The Campbell Soup Co. is focusing on the center of the retail store in North America, according to a new strategic plan released Aug. 30. The company plans to divest its Campbell International and Campbell Fresh business units. Proceeds from the divestitures will be used to reduce debt.
The announcement follows a strategic portfolio review the company initiated earlier this year. Poor financial performance and pressure from some investors prompted the review.
“Campbell’s board of directors considered a full slate of strategic options, including optimizing the portfolio, divesting businesses, splitting the company, and pursuing a sale,” said Keith McLoughlin, interim president and chief executive officer. “The board concluded that, at this time, the best path forward to drive shareholder value is to focus the company on two core businesses in the North American market with a proven consumer packaged goods business model. Importantly, the board remains open and committed to evaluating all strategic options to enhance value in the future.”
Mr. McLoughlin set a timeline of completing the changes during fiscal 2019.
Brands that will remain a part of the company’s portfolio include Campbell’s Soup, Goldfish, Kettle Brand, Pepperidge Farm, Prego, V8 and others.
Campbell Soup has engaged Goldman Sachs and Centerview Partners to commence a process to divest its Campbell International and Campbell Fresh businesses. Campbell International consists of Arnott’s and the Kelsen Group, along with the company’s manufacturing operations in Indonesia and Malaysia and its businesses in Hong Kong and Japan. Campbell Fresh includes Bolthouse Farms, Garden Fresh Gourmet and the company’s refrigerated soup business. Fiscal 2018 net sales of the businesses totaled approximately $2.1 billion.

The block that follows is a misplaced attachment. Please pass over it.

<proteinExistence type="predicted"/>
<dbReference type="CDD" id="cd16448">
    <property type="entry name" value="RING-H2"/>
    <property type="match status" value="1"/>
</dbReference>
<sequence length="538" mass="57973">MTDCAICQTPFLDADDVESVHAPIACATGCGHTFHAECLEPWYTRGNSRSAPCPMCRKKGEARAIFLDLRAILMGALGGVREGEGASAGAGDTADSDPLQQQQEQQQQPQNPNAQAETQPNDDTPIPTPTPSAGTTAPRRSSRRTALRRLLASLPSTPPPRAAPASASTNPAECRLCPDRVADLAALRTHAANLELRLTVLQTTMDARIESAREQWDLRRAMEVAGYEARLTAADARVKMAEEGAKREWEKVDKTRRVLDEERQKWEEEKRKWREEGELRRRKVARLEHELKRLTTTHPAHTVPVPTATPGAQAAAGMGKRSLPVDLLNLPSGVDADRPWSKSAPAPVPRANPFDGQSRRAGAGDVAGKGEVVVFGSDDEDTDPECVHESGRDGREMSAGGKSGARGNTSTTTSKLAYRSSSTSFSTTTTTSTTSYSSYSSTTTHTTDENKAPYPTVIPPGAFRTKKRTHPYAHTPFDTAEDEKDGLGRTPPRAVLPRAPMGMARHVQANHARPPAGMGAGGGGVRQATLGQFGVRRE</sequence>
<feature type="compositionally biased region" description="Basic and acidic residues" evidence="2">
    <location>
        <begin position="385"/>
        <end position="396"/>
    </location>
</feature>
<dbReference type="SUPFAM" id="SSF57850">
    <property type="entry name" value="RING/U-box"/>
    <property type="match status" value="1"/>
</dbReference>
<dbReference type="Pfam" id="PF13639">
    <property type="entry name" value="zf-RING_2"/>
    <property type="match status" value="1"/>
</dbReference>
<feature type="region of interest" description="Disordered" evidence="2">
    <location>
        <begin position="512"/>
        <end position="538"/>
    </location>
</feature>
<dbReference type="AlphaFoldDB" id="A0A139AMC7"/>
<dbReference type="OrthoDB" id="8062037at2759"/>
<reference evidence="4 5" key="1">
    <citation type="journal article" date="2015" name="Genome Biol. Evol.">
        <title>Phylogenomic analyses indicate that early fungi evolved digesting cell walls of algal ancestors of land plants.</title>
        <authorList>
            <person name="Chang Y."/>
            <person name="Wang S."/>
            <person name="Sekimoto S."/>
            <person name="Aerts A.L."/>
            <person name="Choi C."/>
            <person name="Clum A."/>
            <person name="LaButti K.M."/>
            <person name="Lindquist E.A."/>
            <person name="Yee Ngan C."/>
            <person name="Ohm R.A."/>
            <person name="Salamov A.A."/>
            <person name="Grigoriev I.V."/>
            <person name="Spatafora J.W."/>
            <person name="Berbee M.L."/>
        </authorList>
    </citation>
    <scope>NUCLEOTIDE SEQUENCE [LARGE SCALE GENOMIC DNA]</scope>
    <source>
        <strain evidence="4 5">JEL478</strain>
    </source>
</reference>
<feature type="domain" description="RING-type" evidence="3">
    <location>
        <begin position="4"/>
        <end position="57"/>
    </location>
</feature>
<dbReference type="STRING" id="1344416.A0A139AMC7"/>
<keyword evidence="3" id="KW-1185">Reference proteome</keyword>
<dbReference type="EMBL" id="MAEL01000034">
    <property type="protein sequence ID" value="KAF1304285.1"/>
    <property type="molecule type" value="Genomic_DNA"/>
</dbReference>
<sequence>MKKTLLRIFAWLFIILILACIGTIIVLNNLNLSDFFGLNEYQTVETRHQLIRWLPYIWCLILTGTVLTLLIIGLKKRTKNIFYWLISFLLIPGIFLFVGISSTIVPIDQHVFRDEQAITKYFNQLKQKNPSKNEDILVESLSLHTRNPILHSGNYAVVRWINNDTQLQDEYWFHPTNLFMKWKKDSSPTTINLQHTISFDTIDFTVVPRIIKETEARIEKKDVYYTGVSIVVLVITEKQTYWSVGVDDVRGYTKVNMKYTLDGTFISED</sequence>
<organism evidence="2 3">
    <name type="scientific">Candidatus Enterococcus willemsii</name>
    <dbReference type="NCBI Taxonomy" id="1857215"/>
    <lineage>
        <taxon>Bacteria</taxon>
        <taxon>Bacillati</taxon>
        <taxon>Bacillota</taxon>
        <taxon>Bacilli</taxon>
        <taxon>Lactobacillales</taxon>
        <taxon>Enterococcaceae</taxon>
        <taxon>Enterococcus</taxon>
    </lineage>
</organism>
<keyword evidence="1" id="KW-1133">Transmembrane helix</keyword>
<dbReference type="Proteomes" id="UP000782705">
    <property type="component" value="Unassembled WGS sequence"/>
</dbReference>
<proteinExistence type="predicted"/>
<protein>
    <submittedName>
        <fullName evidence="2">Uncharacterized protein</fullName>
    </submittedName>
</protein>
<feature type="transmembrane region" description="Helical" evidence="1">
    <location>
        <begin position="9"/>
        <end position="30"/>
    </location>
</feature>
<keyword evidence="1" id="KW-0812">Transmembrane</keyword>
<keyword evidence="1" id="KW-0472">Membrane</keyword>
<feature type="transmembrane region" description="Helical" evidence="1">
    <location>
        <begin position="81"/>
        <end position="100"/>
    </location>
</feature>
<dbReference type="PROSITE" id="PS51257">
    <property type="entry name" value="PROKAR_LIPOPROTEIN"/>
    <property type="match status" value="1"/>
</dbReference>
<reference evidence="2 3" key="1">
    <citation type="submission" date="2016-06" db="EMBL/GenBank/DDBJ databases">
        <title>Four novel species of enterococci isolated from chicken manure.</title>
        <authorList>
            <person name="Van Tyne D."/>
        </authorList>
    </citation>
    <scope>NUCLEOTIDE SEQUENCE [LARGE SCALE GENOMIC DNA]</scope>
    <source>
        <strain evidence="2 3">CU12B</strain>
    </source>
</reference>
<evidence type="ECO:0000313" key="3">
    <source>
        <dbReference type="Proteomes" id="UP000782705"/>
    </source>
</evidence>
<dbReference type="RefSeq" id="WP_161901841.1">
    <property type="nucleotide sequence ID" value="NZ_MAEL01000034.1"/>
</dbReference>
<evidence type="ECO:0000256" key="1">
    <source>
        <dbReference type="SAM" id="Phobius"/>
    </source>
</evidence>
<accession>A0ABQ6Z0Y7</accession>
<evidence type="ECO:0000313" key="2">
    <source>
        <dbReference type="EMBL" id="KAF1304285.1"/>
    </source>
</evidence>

The reduced size of the company’s portfolio will allow management to achieve additional savings of approximately $150 million. Management plans to achieve the additional savings by streamlining its organizational structure, expanding its zero-based budgeting efforts and continuing to optimize its manufacturing network.
The savings are in addition to the company’s prior target of $500 million and the previously announced $295 million in target synergies and run-rate cost savings from Campbell Soup’s integration of Snyder’s-Lance. Combined, the programs will bring Campbell Soup’s total cost savings target to $945 million by the end of fiscal 2022.
“Our plan will build upon our existing strengths,” Mr. McLoughlin said. “Our new leadership team will concentrate on significantly improving operational discipline through a rigorous management model that aligns the enterprise from strategy through execution. We are moving forward with a sense of urgency to complete these changes in fiscal 2019, setting the foundation for sustainable, profitable growth in fiscal 2020 and beyond.”